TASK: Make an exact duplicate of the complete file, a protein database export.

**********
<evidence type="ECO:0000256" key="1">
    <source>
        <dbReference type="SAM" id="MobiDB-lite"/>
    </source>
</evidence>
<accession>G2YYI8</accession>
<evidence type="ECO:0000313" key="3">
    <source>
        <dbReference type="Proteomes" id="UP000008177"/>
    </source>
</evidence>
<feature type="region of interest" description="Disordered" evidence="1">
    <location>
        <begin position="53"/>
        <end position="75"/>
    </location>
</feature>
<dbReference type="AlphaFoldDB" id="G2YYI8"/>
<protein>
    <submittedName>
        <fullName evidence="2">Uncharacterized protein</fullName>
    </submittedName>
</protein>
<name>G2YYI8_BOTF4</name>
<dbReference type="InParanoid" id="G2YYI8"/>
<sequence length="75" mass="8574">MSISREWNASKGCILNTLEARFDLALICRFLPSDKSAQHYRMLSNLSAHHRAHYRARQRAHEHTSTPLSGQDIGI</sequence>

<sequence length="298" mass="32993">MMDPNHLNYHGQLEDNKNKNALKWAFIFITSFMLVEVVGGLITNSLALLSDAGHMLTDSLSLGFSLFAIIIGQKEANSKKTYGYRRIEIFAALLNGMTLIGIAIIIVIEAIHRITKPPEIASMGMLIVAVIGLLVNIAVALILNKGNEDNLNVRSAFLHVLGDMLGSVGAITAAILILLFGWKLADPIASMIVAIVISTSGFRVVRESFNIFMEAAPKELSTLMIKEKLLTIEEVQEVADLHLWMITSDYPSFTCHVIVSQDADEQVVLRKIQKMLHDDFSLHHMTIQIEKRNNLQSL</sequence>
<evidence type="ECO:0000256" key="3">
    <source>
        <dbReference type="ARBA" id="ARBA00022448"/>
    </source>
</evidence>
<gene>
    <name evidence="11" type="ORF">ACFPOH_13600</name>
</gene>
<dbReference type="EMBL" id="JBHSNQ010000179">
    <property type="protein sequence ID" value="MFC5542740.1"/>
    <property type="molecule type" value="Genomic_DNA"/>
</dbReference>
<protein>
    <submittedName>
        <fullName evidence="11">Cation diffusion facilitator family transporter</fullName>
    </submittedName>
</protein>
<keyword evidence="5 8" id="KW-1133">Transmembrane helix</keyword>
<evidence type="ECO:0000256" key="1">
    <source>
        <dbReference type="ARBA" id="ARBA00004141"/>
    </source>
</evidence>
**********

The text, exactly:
<evidence type="ECO:0000256" key="1">
    <source>
        <dbReference type="SAM" id="MobiDB-lite"/>
    </source>
</evidence>
<accession>G2YYI8</accession>
<evidence type="ECO:0000313" key="3">
    <source>
        <dbReference type="Proteomes" id="UP000008177"/>
    </source>
</evidence>
<feature type="region of interest" description="Disordered" evidence="1">
    <location>
        <begin position="53"/>
        <end position="75"/>
    </location>
</feature>
<dbReference type="AlphaFoldDB" id="G2YYI8"/>
<protein>
    <submittedName>
        <fullName evidence="2">Uncharacterized protein</fullName>
    </submittedName>
</protein>
<name>G2YYI8_BOTF4</name>
<dbReference type="InParanoid" id="G2YYI8"/>
<sequence length="75" mass="8574">MSISREWNASKGCILNTLEARFDLALICRFLPSDKSAQHYRMLSNLSAHHRAHYRARQRAHEHTSTPLSGQDIGI</sequence>

<sequence length="298" mass="32993">MMDPNHLNYHGQLEDNKNKNALKWAFIFITSFMLVEVVGGLITNSLALLSDAGHMLTDSLSLGFSLFAIIIGQKEANSKKTYGYRRIEIFAALLNGMTLIGIAIIIVIEAIHRITKPPEIASMGMLIVAVIGLLVNIAVALILNKGNEDNLNVRSAFLHVLGDMLGSVGAITAAILILLFGWKLADPIASMIVAIVISTSGFRVVRESFNIFMEAAPKELSTLMIKEKLLTIEEVQEVADLHLWMITSDYPSFTCHVIVSQDADEQVVLRKIQKMLHDDFSLHHMTIQIEKRNNLQSL</sequence>
<evidence type="ECO:0000256" key="3">
    <source>
        <dbReference type="ARBA" id="ARBA00022448"/>
    </source>
</evidence>
<gene>
    <name evidence="11" type="ORF">ACFPOH_13600</name>
</gene>
<dbReference type="EMBL" id="JBHSNQ010000179">
    <property type="protein sequence ID" value="MFC5542740.1"/>
    <property type="molecule type" value="Genomic_DNA"/>
</dbReference>
<protein>
    <submittedName>
        <fullName evidence="11">Cation diffusion facilitator family transporter</fullName>
    </submittedName>
</protein>
<keyword evidence="5 8" id="KW-1133">Transmembrane helix</keyword>
<evidence type="ECO:0000256" key="1">
    <source>
        <dbReference type="ARBA" id="ARBA00004141"/>
    </source>
</evidence>